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A name identifier, represented by the <NameIdentifier> element in SAML 1 and the <NameID> element in SAML 2, is generally used to identify the subject of a SAML assertion. Name identifiers can be anything; an email address or a Kerberos principal name are common, every-day examples of such information. SAML 2 also defines more specialized identifier types with particular properties useful in federated applications.

Strictly speaking, SAML assertions don't have to contain an identifier. The subject may be implicitly identified as the bearer of the token or anybody able to demonstrate possession of a key. In SSO use cases, one reason for including an identifier is to enable the relying party to refer to the subject later, such as in a query, or a logout request. So-called "transient" identifiers that are generated uniquely for each assertion are often used to support those use cases and are a common pattern in Shibboleth deployments.

Every name identifier is associated with a format. Formats label the identifier at runtime to help applications process them appropriately. They're conceptually similar to an Attribute Name and in fact one conventional way to express a SAML Attribute as a name identifier is to encode its Name as a Format (assuming the Attribute Name is a URI).

Name identifiers can also be described by the following characteristics:

  • persistence - whether a given name identifier is intended to be used across multiple sessions. An identifier intended to be used for a single session only is called a transient identifier.
  • revocable - whether a given name identifier can be revoked. An identifier that persists over the entire lifetime of a subject's relationship with an IdP is called a permanent identifier.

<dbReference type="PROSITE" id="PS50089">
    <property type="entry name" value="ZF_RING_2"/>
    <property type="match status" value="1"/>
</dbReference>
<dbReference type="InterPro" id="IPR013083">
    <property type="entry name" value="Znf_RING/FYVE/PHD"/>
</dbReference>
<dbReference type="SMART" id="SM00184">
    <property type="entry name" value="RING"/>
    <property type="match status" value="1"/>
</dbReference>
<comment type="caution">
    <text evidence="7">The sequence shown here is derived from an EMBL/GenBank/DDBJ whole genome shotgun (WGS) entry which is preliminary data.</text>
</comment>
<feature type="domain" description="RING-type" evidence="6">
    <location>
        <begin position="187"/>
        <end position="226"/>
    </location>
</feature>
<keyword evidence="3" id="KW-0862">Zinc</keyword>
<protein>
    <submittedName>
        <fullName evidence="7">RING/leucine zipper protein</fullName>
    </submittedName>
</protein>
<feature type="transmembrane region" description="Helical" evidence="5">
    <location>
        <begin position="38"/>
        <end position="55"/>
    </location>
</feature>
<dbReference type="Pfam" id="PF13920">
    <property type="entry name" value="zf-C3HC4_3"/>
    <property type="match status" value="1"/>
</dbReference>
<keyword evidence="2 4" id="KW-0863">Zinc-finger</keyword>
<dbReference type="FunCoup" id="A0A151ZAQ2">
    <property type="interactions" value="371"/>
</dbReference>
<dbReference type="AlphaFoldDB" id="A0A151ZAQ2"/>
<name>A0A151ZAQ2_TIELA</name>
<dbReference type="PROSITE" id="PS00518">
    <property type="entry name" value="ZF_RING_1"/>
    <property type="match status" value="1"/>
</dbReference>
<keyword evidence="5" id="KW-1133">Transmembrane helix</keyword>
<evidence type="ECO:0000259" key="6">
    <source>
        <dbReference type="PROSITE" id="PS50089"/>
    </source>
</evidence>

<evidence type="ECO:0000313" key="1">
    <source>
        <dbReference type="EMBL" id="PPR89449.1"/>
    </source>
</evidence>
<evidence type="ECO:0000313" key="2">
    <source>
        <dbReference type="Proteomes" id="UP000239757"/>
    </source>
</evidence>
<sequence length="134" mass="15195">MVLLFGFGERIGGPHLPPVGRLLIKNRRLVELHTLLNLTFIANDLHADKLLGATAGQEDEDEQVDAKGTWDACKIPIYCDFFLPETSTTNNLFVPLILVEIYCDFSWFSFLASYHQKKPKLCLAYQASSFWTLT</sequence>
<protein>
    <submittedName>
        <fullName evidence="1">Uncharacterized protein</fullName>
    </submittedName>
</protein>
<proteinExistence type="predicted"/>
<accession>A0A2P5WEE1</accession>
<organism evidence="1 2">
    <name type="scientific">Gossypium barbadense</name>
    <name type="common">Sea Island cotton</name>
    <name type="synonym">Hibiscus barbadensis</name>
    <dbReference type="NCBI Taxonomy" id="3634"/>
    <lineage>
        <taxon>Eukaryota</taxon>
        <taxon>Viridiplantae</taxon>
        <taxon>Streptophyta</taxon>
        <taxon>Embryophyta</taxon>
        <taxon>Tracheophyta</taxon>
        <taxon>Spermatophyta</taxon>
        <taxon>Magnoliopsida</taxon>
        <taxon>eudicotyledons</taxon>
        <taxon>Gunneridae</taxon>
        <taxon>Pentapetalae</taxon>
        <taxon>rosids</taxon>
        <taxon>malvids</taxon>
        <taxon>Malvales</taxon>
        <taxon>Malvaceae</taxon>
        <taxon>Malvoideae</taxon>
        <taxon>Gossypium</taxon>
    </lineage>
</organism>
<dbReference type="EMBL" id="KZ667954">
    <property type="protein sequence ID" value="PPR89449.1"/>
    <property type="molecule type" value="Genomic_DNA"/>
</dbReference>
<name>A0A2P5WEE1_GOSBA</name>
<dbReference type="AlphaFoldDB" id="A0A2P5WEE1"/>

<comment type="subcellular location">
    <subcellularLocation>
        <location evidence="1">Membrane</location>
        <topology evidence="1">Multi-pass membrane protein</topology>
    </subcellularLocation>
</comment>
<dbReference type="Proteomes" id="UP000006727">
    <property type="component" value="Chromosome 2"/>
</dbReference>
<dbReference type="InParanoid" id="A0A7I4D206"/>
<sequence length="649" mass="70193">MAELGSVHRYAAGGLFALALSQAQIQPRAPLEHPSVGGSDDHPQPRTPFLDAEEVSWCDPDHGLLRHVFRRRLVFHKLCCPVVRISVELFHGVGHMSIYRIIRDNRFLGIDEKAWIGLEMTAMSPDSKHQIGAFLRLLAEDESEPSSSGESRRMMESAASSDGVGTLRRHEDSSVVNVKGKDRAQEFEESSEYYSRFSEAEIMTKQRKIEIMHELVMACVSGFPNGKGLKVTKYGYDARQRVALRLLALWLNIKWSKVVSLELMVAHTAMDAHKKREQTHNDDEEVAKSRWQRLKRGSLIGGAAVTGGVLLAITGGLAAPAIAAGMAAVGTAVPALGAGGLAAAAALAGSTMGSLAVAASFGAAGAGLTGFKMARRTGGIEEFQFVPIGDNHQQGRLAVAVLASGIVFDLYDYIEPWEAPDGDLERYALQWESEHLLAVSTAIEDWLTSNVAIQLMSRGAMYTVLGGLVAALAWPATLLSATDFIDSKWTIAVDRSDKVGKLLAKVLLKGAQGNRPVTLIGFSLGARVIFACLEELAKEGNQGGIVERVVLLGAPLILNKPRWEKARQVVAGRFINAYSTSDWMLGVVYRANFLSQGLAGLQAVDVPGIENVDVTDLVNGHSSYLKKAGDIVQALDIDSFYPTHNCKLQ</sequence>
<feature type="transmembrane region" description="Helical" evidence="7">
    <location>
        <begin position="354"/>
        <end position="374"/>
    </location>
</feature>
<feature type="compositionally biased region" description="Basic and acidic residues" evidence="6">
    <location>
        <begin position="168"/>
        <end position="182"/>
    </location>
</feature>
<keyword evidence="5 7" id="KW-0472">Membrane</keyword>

• reassignable - whether a given name identifier, once revoked, may be re-assigned to a different subject
  • opaque - whether a relying party can positively identify the subject from a given name identifier. (A UUID is an example of an opaque identifier.) An identifier that can be used to positively identify the subject is called a transparent identifier. Many email addresses and network login IDs (such as eduPersonPrincipalName) are transparent when derived from a subject's name.
  • targeted - whether a given name identifier is meant for a specific relying party (or parties) and not for anyone else.
  • global - whether a given name identifier is globally unique. A name identifier may be "qualified" to ensure global uniqueness. Typically, the qualifier is the identifier of the issuer or a DNS domain associated with the issuer.

A special type of globally unique identifier is a scoped attribute, which has the form userid@scope. In practice, the scope value is a DNS domain, which ensures global uniqueness.

Here are some examples:

Identifier / AttributePersistentRevocableReassignableOpaqueTargetedGlobalQualifier
SAML2 Transient NameIDNoN/AN/AYesN/AYesN/A
SAML2 Persistent NameIDYesYesNoYesYesNoIssuer ID


YesYesNoYesYesNoIssuer ID




Social Security NumberYesNoN/ANoNoNoUS Citizens
Phone NumberYesYesYesNoNoYesN/A
OpenID Connect sub claimYesYesNoYesNoNoIssuer ID

Note that the SAML2 persistent name identifier and the eduPersonTargetedID attribute are functionally equivalent. Indeed, the value of the latter is precisely a SAML2 persistent <NameID> element, and the attribute should not, as a rule, be used in SAML 2 assertions.

Attributes vs. Identifiers

In SAML, subjects are also commonly described with Attributes. In contrast to name identifiers, SAML Attributes can have multiple values and aren't necessarily usable as identifiers, but any name identifier can usually be expressed as an Attribute.

Shibboleth deployments traditionally have focused on the use of Attributes to describe subjects, and default to the use of transient name identifiers (or omitting them). Commercial SAML deployments rarely make use of Attributes and tend to use loosely or improperly specified name identifiers.

The properties above used to describe name identifiers also apply to attributes when those attributes are themselves unique identifiers for a subject. Of course, many attributes are not identifiers at all, merely data of various kinds.

Note, however, that using this mechanism does not magically convey the reversibility property on an attribute. Whichever attribute is chosen to be encoded as the name identifier must already have this property. The encoding process does, however, add the scoped property and is not something that a deployer must explicitly configure.

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